As far as cinema chicas go, Lopez is the bridge that gets you from Rosie Perez to Jessica Alba and, thus far, she is only one who has successfully top-lined a movie. Plan is the seventh movie Lopez has starred in, beginning with Selena, but her first since 2005's Monster-in-Law (which took in a hearty $155 million worldwide). In the meantime, in-between time, she has co-starred in three movies, El Cantante (with her husband Marc Anthony), Bordertown (with Antonio Banderas) and An Unfinished Life (with Robert Redford) that have a total haul of $33 million at the box office.
Then there is the matter of La Lo's age. Twenty-eight when she winningly portrayed the Twenty-three year-old Selena, Lopez is now forty-one. As Julia Roberts ruefully demonstrated in the box office failure Duplicity, it is much more difficult to sell plucky ingenue-ness at forty-two than it was at twenty-two (Pretty Woman). The camera is no longer kind to Roberts, and Lopez, just two years younger, is awash in the same danger water.
Let's not get it twisted, Lopez still looks awesome. Too awesome , perhaps, to play maternal clock challenged, pet shop owning Zoe who, with all her ducks in a row (minus one), decides to get herself inseminated by an anonymous sperm donor. Feeling giddy and with nothing able to rain on her parade, Zoe runs into Stan (Alex O'Laughlin) and fitfully realizes he is "the one" she had been waiting for all her life. Still, as played by the sleek and well-toned Lopez, one can't imagine this particular woman risking her fabulousness with a pregnancy.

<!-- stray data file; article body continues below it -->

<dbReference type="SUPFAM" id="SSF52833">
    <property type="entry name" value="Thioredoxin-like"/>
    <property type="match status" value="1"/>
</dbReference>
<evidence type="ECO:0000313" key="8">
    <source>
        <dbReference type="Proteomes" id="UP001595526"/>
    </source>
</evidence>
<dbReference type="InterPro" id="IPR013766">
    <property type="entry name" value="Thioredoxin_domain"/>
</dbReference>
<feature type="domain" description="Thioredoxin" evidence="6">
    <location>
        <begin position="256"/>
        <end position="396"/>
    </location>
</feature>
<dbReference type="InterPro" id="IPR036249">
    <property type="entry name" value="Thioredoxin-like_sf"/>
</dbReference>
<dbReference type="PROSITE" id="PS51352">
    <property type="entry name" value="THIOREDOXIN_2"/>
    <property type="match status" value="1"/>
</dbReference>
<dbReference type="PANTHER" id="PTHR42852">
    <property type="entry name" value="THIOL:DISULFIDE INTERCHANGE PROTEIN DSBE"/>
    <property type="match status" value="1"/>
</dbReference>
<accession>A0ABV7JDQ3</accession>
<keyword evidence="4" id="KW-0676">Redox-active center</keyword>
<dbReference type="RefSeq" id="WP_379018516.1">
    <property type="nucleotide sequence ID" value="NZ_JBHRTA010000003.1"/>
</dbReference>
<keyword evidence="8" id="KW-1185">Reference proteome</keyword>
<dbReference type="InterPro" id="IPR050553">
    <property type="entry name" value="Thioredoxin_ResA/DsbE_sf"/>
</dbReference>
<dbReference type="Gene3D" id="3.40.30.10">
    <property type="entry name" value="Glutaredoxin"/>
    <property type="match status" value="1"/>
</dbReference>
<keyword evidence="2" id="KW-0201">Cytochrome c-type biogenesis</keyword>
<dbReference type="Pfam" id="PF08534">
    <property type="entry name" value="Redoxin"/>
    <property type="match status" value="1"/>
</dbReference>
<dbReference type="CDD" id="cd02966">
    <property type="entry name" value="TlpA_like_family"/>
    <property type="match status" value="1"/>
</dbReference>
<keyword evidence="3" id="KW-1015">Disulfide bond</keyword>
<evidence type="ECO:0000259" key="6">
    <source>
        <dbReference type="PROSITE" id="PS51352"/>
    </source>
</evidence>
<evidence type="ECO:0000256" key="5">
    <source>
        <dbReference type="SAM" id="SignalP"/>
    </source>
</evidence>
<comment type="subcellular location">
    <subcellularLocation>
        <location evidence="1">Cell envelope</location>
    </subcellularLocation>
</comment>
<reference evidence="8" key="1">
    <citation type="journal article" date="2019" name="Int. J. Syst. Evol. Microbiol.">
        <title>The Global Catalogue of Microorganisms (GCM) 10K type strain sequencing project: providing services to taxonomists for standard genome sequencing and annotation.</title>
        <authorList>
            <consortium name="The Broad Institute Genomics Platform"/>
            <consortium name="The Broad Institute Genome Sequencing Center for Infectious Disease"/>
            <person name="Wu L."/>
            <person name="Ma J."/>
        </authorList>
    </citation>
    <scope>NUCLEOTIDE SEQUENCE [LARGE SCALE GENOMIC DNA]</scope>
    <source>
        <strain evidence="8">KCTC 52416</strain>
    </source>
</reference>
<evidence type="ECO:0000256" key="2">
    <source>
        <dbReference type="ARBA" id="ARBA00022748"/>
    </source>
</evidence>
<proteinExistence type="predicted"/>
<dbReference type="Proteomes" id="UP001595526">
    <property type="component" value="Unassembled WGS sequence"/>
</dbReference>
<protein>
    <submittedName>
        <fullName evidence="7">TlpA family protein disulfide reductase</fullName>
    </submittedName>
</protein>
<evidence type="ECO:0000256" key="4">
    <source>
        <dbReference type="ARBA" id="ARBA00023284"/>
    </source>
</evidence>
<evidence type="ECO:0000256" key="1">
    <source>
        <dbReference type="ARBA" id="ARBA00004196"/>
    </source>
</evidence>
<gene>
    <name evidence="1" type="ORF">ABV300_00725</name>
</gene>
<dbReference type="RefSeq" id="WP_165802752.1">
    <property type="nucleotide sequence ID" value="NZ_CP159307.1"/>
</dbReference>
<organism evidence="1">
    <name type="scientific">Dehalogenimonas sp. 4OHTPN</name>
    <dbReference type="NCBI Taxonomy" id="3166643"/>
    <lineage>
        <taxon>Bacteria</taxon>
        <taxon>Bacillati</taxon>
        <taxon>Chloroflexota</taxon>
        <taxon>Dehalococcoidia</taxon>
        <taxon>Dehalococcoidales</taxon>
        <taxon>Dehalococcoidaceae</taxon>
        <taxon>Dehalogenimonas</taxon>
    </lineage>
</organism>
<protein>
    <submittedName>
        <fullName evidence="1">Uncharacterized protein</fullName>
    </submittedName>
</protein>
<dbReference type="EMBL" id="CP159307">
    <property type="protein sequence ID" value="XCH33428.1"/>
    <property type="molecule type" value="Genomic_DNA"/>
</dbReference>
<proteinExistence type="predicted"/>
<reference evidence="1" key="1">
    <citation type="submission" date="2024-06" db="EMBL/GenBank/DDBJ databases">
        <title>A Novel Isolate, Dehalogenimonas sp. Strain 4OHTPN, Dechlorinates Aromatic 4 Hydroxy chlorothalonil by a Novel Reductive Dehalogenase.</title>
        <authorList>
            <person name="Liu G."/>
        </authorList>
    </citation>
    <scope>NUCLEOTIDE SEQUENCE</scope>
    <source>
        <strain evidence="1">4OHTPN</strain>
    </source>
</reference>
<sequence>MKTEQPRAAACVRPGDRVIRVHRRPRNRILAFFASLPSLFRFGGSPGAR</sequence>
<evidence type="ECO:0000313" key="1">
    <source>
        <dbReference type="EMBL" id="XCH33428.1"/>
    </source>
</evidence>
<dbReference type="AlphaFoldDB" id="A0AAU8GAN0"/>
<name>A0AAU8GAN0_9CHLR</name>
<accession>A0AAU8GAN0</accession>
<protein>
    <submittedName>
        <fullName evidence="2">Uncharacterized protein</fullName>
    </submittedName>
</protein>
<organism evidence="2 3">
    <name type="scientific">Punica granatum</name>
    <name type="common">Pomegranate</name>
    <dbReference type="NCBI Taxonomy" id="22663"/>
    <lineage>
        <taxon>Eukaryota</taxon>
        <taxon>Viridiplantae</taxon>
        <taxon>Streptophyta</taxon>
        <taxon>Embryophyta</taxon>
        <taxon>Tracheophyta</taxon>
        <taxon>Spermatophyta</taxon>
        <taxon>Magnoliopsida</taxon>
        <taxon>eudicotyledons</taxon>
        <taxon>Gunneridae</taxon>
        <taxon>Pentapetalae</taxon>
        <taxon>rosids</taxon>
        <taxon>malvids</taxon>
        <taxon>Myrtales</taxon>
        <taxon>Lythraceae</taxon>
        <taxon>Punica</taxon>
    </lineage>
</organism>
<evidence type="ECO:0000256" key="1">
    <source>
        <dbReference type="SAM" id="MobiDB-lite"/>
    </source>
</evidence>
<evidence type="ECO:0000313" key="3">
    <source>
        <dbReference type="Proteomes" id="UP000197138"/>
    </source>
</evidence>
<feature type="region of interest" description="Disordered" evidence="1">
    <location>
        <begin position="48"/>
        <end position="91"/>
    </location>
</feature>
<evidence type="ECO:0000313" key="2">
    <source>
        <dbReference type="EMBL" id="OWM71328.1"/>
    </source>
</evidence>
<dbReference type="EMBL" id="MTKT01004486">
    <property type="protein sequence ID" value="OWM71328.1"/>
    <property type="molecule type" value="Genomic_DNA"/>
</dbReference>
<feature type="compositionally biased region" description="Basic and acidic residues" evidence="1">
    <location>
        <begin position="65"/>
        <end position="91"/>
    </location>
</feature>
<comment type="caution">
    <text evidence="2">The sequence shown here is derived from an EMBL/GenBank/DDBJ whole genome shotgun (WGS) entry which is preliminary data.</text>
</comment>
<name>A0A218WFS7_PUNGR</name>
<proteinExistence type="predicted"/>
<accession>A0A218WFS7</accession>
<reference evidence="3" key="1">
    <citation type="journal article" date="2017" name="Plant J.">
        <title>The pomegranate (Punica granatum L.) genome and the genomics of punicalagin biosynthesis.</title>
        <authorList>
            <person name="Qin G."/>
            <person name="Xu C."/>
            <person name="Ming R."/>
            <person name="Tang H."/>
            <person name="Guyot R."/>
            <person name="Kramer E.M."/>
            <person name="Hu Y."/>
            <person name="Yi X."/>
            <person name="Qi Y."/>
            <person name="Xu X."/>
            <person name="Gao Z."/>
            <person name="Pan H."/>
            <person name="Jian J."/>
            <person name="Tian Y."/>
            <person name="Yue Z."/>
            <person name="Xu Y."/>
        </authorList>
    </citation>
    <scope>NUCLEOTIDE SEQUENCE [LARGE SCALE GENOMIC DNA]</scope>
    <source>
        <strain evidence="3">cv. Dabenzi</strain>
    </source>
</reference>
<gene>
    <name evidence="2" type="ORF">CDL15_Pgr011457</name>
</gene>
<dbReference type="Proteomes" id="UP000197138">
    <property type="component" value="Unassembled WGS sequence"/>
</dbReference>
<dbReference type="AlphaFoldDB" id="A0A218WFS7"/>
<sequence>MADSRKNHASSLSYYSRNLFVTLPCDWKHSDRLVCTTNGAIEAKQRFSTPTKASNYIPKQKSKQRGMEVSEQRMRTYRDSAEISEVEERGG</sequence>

All the essentials of modern romantic comedy are here: the "meet cute"; the initial mutual dislike; the dislike that turns into like; the like that turns to love; the love that leads to misunderstandings; the misunderstandings that leads to break-up; and the realization that leads to love and reconciliation.
The push-me/pull-you of The Back-Up Plan mirrors the broadly played mood swings of the lead character. A laugh out loud scene will be directly followed by a scene that will bring you down faster than a double-bill of Gigli and Jersey Girl.
O'Laughlin, 34, who has had respectable runs on little seen series (Three Rivers and Moonlight), plays the overwhelmed, exasperated and oft put upon Stan, who becomes not only J'Lo's main man but our man. Clearly enamored, Stan stands pat in the face of Zoe's frequent bouts of angst and insecurity. I mean, I realize Zoe is pregnant, but geez louise!, can a cheese-making farmer/econ student catch a break?
This being a movie about pregnancy, there are lots of body fluids to deal with including but not limited to vomit, urine and excrement. And surprisingly, each one elicits unexpected if not surprising gales of laughter. Let me insert here that comedian Robert Klein gooses the film nicely with his portrayal of Lopez's gynecologist.
Speaking of the sixty-three year-old Klein, it is jarring to see eighty-three year-old Tom Bosley (say it isn't so, Mr. C!) and seventy-three year old Linda Lavin (Alice) as Lopez's grandmother and her geriatric fiancé. It doesn't seem possible that these actors, who had their heydays from the mid-seventies to the mid-eighties, could have gotten this old. Bosley, who is playing a ninety-three year-old in the film, looks too old for the part.
My heyday was also in the late to middle seventies and eighties. I am scared to look in a mirror.